12 Ways Community Theatre Is Perfect for Folks on the Autism Spectrum

Ty Unglebower
6 min readFeb 22, 2021

Community, (or amateur, or volunteer) theatre has been a significant part of my life for years. I was of course on the Autism Spectrum long before I took up acting, but I took up acting long before I KNEW I was on the Spectrum.

It’s not for everybody, and it’s not for everyone on the Spectrum. But I wanted to share some ways in which stage acting on the amateur level has melded nicely with some of my Autistic qualities.

(Note that I cannot speak to the experience of Unionized professional acting, which requires very specific rules and regulations which may or may not include the things I list here.)


  • Structure. When a production is done well, and people care about what they are doing, the process is a structured one. There’s always going to be chaos and confusion in a volunteer process, and the arts are no exception. Even the most well-run of theatres will experience their share of frazzled nerves and contained (barely) lunacy. And of course, some shows and some companies are just not very good. But when it works, it really works, and a structured approach to achieving a multifaceted goal is tops for me.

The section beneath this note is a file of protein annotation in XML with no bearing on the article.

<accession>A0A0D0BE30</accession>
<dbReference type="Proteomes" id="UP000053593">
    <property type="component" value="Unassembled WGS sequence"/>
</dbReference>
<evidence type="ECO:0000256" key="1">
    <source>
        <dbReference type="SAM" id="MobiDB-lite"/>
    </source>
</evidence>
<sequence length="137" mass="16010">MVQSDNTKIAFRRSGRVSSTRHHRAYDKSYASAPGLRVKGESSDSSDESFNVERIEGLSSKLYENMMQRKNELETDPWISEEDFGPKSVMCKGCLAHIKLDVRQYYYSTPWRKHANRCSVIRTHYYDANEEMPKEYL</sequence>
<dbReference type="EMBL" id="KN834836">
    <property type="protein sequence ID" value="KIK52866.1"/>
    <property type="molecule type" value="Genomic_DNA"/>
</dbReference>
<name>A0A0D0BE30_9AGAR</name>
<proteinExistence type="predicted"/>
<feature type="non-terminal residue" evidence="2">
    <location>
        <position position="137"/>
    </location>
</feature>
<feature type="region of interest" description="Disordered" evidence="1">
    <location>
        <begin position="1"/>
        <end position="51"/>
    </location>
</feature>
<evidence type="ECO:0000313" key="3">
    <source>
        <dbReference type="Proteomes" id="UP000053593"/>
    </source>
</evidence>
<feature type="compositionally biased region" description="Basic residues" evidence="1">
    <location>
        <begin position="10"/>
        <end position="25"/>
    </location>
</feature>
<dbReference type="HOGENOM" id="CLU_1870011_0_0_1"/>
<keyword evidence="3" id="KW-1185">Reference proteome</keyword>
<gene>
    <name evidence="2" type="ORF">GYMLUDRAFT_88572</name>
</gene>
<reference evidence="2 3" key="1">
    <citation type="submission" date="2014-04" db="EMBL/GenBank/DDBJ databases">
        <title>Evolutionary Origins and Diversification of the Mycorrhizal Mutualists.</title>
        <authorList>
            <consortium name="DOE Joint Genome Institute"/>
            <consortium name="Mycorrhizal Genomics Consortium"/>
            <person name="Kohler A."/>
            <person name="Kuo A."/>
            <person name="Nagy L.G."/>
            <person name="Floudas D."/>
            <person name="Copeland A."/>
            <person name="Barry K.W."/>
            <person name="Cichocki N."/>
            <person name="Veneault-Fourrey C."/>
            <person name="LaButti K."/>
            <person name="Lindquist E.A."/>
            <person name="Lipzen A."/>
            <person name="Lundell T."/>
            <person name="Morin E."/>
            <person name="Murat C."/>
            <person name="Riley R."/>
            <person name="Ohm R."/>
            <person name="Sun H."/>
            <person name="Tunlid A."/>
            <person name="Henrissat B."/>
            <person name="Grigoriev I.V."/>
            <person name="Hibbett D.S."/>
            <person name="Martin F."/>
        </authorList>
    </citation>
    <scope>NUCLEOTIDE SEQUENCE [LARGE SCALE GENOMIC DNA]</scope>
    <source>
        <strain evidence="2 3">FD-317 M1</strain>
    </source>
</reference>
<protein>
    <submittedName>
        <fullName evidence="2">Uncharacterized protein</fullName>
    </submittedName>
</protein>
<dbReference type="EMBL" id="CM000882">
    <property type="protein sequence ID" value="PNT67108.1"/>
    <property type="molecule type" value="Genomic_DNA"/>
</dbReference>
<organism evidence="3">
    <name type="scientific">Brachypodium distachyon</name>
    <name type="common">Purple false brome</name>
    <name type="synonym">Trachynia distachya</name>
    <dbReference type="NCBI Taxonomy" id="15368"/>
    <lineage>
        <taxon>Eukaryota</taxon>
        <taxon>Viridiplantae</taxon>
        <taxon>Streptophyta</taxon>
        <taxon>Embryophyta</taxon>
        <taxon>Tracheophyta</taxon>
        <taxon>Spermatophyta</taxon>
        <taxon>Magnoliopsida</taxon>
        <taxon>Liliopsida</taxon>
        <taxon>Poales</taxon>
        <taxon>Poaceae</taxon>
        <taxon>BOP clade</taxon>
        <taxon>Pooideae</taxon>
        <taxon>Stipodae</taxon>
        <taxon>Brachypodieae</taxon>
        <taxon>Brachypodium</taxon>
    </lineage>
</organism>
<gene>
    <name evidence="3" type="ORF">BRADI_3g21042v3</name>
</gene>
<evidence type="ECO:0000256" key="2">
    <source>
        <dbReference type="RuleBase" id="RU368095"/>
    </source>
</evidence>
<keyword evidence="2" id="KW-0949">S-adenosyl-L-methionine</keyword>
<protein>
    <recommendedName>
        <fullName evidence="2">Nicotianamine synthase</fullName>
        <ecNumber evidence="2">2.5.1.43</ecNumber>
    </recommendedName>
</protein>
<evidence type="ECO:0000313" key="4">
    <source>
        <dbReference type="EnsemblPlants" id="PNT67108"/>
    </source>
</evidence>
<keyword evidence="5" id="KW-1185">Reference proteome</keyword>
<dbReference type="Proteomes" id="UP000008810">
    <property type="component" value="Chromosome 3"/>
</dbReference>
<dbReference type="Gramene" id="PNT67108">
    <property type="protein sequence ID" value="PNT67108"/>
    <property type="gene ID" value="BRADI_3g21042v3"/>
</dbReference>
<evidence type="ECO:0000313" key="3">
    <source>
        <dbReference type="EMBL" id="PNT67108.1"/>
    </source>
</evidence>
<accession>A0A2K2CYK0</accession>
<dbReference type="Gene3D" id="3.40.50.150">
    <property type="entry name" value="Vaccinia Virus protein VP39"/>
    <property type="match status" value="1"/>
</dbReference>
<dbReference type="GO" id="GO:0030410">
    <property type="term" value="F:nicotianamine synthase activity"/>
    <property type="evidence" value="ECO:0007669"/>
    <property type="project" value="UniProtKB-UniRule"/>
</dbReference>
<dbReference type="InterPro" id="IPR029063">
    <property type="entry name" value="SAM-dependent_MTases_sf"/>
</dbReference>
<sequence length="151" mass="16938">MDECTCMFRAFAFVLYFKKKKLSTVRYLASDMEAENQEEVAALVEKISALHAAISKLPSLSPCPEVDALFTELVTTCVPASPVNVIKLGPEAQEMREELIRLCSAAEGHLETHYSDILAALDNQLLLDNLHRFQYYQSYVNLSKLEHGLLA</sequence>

• Repetition. Many standard occupations are out of my reach, because of how quickly I am expected to adjust to so many moving parts in so little time. (Retail. Serving. Hospitality, etc.) My executive dysfunction doesn’t allow me to get thrown right into the water and swim to shore. But with a theatre production, all aspects of production are practiced. Repeated. Broken down into smaller bits. Over and over and over again. By necessity. For up to eight weeks! To me, that’s a paradise of time to get it right, even if any given night at the theatre is a bust.
  • Specified Duration. As mentioned above, the average non-professional stage show rehearses between six and eight weeks, and performs a show on one to three weekends, (almost always consecutively.) While there is plenty of time to get burned out if you don’t take care of yourself, there is a definitive end game here. No wondering how long you may be stuck in something that isn’t a good fit for you. Not working for ways to “get out” after X time. The show closes on a given day, and you know what day that is when you audition. I thrive on knowing how long I will be committed to something.